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Has anyone reached 3.6 or 4 GHz with E6600 and air cooling?

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January 1, 2007 5:33:49 PM

Hello and Happy New Year to everyone.


I wanted to know if anyone has reached 3.6 GHz or 4 GHz with a Core 2 Duo E6600 (400 or 450 MHz FSB) with air cooling. Is it nearly imposible?

If so, what system was used? mobo, ram, HSF, number of fans, Vcore, etc...


Oh! I have a rather dummy question. If the ASUS P5B-E has only 1 Chasis fan connector and I want to use a total of 5 Fan where or how can I power them?

That's all! Thanks!
January 1, 2007 7:27:42 PM

I've gotten my E6600 up to 3.6 stable but just a little hotter than I want to run.

I'm using a P5B, 2gb of Corsair XMS2 PC-6400, and cooling with a Zalman 9500.
January 1, 2007 7:40:26 PM

I dont have that cpu but as far as the fans are concerned you can get molex fans or you can buy adapters to convert from molex.
You wont be able to control them from software however if they are not plugged into a fan header.
Related resources
January 1, 2007 7:56:06 PM

Ill give you a word of advice... i would not recommend trying to get a system especially a air cooled system stable at 3.6... the risk/benefit ratio from OC'ing past 3.4 isnt worth it. I have however oc'd a 6600 to 3.7 but hardly stable at times all air cooled. The set up is as follows

evga nvidia 680i mobo

coolermaster stacker case with 4 side fans, a zalman 9700 cpu cooler and 3 other case fans in the front back and top.

Corsair dominator c5d ram at 1066

my vcore was at 1.45 to 1.5

however, to be realistic you should just shoot for 3.4 its stable, safe, and performs great!!
January 1, 2007 8:34:08 PM

what r u talking about.. 3.6 is fine stable unless u wanna keep ur rig for 10 years without upgrading..
January 1, 2007 8:36:42 PM

Why dont you let the op know what your system is then ?
And is that on AIR ?
January 2, 2007 2:04:19 AM

If you know what you are doing and have good mobo, memory, and cooling then 3.6g is not that big of a deal for C2D. To be honest I don't see the point of running at 3.6g so I don't. I just set my multiplier at 11 and my rig runs great at 3g.
January 2, 2007 2:06:38 AM

Where do all of you people get these engineering samples anyway ?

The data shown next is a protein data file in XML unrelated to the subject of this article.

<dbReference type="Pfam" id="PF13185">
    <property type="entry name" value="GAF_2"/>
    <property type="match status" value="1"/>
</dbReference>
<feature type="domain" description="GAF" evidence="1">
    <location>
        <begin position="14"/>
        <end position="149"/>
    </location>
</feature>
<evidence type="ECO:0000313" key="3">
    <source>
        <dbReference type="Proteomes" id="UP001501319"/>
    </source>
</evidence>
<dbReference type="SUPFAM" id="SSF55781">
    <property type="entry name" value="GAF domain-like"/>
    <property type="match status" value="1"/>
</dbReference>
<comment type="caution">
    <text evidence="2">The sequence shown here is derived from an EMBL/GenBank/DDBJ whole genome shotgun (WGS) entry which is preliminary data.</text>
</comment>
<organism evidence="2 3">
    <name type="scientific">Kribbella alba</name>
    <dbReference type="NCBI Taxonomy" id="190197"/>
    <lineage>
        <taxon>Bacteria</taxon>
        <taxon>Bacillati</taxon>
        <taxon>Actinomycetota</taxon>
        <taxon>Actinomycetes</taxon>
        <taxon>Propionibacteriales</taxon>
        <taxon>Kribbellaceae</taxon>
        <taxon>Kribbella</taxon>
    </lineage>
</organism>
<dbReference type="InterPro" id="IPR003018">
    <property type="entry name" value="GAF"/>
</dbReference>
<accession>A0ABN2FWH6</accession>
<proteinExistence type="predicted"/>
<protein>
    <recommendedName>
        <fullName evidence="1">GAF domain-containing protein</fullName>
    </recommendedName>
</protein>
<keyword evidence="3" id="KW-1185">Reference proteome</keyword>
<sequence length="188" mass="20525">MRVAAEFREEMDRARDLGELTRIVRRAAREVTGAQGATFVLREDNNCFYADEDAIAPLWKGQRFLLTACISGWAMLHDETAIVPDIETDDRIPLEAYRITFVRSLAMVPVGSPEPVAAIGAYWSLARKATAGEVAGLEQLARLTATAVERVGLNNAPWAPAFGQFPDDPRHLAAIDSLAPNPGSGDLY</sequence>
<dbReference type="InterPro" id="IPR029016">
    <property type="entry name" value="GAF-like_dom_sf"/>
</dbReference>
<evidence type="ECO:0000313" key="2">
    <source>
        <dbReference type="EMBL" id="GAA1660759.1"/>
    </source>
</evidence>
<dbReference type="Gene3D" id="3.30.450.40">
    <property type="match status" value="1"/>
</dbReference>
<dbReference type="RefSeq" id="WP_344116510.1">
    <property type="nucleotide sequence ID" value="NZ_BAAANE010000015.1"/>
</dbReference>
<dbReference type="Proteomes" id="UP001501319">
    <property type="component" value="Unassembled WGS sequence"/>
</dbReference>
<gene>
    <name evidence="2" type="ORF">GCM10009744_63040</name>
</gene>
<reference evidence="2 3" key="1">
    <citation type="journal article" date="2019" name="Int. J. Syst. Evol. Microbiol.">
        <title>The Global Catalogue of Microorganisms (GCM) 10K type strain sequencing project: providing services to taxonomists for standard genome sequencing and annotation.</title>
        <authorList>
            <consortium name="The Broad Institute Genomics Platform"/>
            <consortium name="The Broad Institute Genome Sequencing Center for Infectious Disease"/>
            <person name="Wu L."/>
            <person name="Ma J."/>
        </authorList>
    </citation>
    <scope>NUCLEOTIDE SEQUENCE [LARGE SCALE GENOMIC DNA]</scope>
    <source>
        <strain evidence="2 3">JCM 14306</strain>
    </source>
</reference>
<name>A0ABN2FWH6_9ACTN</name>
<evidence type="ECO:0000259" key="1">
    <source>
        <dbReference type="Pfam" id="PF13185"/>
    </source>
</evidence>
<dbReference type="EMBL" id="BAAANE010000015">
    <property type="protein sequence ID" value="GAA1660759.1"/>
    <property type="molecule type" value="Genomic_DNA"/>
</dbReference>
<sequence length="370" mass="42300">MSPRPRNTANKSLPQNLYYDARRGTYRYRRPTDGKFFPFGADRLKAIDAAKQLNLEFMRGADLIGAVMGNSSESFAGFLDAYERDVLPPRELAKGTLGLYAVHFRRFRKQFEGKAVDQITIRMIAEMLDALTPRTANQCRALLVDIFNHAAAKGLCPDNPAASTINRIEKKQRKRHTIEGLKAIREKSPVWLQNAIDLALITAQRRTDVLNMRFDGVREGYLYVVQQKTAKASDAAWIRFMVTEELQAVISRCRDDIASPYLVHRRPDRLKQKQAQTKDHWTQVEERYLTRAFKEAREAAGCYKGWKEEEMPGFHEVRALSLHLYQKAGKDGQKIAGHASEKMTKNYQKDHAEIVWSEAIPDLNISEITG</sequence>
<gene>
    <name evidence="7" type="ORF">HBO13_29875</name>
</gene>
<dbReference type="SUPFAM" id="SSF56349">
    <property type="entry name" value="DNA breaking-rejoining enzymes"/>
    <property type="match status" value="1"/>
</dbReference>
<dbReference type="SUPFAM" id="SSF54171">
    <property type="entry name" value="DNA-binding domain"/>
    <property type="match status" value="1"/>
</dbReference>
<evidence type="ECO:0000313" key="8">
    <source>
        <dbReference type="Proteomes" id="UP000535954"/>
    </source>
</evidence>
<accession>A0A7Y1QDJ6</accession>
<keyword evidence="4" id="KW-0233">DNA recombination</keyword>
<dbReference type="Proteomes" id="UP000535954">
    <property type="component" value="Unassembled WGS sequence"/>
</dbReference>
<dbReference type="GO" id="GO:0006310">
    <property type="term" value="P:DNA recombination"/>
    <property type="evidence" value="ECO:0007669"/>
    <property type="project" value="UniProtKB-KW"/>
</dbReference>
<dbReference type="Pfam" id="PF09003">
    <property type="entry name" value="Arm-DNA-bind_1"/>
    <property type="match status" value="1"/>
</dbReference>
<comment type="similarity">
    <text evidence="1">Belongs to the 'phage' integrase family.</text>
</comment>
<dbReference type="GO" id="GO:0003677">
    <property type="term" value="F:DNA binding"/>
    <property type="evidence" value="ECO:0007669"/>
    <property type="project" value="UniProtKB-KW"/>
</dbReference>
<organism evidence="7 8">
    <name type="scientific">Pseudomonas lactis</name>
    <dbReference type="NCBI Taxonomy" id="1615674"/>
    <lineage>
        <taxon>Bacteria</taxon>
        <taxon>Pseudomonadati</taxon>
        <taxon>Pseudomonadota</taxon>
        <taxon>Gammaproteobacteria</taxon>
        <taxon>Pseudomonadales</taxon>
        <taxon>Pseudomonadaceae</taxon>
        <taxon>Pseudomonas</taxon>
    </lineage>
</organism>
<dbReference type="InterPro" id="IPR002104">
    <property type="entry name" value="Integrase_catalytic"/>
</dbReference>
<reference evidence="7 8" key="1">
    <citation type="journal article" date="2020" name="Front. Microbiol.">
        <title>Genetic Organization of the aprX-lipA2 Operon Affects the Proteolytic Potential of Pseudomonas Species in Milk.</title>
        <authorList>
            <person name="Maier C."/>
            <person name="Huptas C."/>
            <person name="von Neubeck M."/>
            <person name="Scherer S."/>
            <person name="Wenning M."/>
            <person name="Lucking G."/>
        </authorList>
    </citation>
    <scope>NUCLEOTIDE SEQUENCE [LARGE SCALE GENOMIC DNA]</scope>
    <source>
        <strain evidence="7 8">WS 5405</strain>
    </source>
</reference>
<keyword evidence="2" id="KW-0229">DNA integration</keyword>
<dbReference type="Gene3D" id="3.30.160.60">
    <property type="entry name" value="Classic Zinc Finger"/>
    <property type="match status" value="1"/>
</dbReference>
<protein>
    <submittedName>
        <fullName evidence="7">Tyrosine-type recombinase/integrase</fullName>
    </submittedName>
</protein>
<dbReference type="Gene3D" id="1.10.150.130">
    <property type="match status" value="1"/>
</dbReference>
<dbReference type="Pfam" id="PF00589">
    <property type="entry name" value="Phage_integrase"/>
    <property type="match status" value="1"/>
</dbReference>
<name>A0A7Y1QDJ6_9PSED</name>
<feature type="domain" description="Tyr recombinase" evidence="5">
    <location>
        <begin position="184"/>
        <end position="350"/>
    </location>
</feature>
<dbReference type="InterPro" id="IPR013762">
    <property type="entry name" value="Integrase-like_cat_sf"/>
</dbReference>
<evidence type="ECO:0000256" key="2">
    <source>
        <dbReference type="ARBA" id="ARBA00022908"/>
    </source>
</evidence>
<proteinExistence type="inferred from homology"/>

Were they handing them out at the mall when I wasnt looking ?
January 2, 2007 2:44:14 AM

Where I work. That's all I can say.
January 2, 2007 4:42:52 PM

so 3,6GHz is reachable with water cooling system on 6600?
January 2, 2007 6:02:52 PM

With water cooling, you can go over 3.6Ghz
January 2, 2007 6:59:40 PM

Maybe I was just really lucky with my cpu, but 3.6ghz is cake for me on air with the equipment listed in my signature. I run at 3.5ghz because I like the idea of being below 1.4v. 3.6ghz used to be my 24/7 overclock though. And it was easily attainable with a good air cooler.
January 2, 2007 9:53:25 PM

Well, I'm sure it's possible allright.....you read these stories about different E6600 revisions....like the system I've installed for my dad.....he has a E6600 B2 revision. I don't really get it what is so important about this.....also I don't get it why one E6600 overclocks better then the other...like intel is still developing the core while producing it? They still put money into it? Oh well...you have to believe this or not it's up to you. But on with the show.....I choose to buy a E6600 cooled with a Thermalright Ultra 120 cooling block and a Nexus Fan 120MM that runs max at 1100 rpm and only produces 22.8 db running at max what is not nessacary at all because of the good ultra 120 performance (both got many awards >fan for silent running and >Ultra-120 performance)/G.E.I.L. DDR2 800 with cl4-4-4-12 timings on a Asus DH Deluxe. The whole setup was build in an Antec P150 case which is a very good case when it comes to silent and cool performance (it even outperformce its bigger brother the P180 casing when it comes to cpu cooling temperatures. It got one 120mm Fan installed in the back of the case and it can be switched to 3 different speeds. Low Medium and High. I choose to set this fan on low cause of the great performance of the cpu cooling block. To get a little bit more cooling I bought two 92 mm silent antec fans that produce 14 db of noise in low settings......I've switched the upper one to medium performance to get a bit more airflow in the casing. After all this I've turned on the bios AI quiet mode and the system is running perfectly quiet at 3.4GHZ with only a slight low breeze sound....it runs idle at 33degrees celcius. I mean.....will you noticed the difference between 3.4 or 3.6Ghz? I bet you won't. It's only reducing the lifetime of your cpu and this for only 200Mhz difference. If you want to do it to impress...well that also not worth it cause who are you going to impress while so many people did it allready cause they felt the same like you (Mind IF please ;)  )? Unhealthy overclocking it just not the way to go with aircooling and 3.4Ghz is a perfect worth for money overclock with the E6600 if you ask me>>>>SILENT Performance=Comfort computing<<<<. THat's my opinion.